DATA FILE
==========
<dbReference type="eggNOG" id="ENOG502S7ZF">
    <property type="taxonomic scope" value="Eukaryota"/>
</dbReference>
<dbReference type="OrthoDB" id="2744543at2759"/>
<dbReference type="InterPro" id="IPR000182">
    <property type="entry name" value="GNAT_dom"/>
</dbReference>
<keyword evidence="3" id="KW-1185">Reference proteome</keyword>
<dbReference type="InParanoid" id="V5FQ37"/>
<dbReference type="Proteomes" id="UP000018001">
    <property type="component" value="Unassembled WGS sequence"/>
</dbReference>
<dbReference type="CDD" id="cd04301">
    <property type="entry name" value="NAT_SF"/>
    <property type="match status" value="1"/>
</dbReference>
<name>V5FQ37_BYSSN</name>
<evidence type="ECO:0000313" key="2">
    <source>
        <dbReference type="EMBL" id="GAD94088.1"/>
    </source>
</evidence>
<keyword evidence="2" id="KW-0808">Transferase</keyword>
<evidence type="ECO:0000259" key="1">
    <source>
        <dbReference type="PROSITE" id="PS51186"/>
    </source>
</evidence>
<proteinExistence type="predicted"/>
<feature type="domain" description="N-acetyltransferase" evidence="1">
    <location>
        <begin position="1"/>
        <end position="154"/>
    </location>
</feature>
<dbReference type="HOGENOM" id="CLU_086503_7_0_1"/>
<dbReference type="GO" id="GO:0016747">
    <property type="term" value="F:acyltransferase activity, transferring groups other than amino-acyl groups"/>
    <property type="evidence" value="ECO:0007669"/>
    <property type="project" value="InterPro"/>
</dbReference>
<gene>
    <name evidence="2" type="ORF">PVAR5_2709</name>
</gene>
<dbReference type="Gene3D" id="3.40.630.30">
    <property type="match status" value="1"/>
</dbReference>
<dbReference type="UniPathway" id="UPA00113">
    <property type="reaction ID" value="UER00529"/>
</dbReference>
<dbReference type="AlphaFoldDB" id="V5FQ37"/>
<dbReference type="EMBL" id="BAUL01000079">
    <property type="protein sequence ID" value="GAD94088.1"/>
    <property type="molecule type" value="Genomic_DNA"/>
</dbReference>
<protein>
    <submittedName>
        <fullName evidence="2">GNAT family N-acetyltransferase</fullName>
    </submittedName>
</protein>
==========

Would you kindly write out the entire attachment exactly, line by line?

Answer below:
<dbReference type="eggNOG" id="ENOG502S7ZF">
    <property type="taxonomic scope" value="Eukaryota"/>
</dbReference>
<dbReference type="OrthoDB" id="2744543at2759"/>
<dbReference type="InterPro" id="IPR000182">
    <property type="entry name" value="GNAT_dom"/>
</dbReference>
<keyword evidence="3" id="KW-1185">Reference proteome</keyword>
<dbReference type="InParanoid" id="V5FQ37"/>
<dbReference type="Proteomes" id="UP000018001">
    <property type="component" value="Unassembled WGS sequence"/>
</dbReference>
<dbReference type="CDD" id="cd04301">
    <property type="entry name" value="NAT_SF"/>
    <property type="match status" value="1"/>
</dbReference>
<name>V5FQ37_BYSSN</name>
<evidence type="ECO:0000313" key="2">
    <source>
        <dbReference type="EMBL" id="GAD94088.1"/>
    </source>
</evidence>
<keyword evidence="2" id="KW-0808">Transferase</keyword>
<evidence type="ECO:0000259" key="1">
    <source>
        <dbReference type="PROSITE" id="PS51186"/>
    </source>
</evidence>
<proteinExistence type="predicted"/>
<feature type="domain" description="N-acetyltransferase" evidence="1">
    <location>
        <begin position="1"/>
        <end position="154"/>
    </location>
</feature>
<dbReference type="HOGENOM" id="CLU_086503_7_0_1"/>
<dbReference type="GO" id="GO:0016747">
    <property type="term" value="F:acyltransferase activity, transferring groups other than amino-acyl groups"/>
    <property type="evidence" value="ECO:0007669"/>
    <property type="project" value="InterPro"/>
</dbReference>
<gene>
    <name evidence="2" type="ORF">PVAR5_2709</name>
</gene>
<dbReference type="Gene3D" id="3.40.630.30">
    <property type="match status" value="1"/>
</dbReference>
<dbReference type="UniPathway" id="UPA00113">
    <property type="reaction ID" value="UER00529"/>
</dbReference>
<dbReference type="AlphaFoldDB" id="V5FQ37"/>
<dbReference type="EMBL" id="BAUL01000079">
    <property type="protein sequence ID" value="GAD94088.1"/>
    <property type="molecule type" value="Genomic_DNA"/>
</dbReference>
<protein>
    <submittedName>
        <fullName evidence="2">GNAT family N-acetyltransferase</fullName>
    </submittedName>
</protein>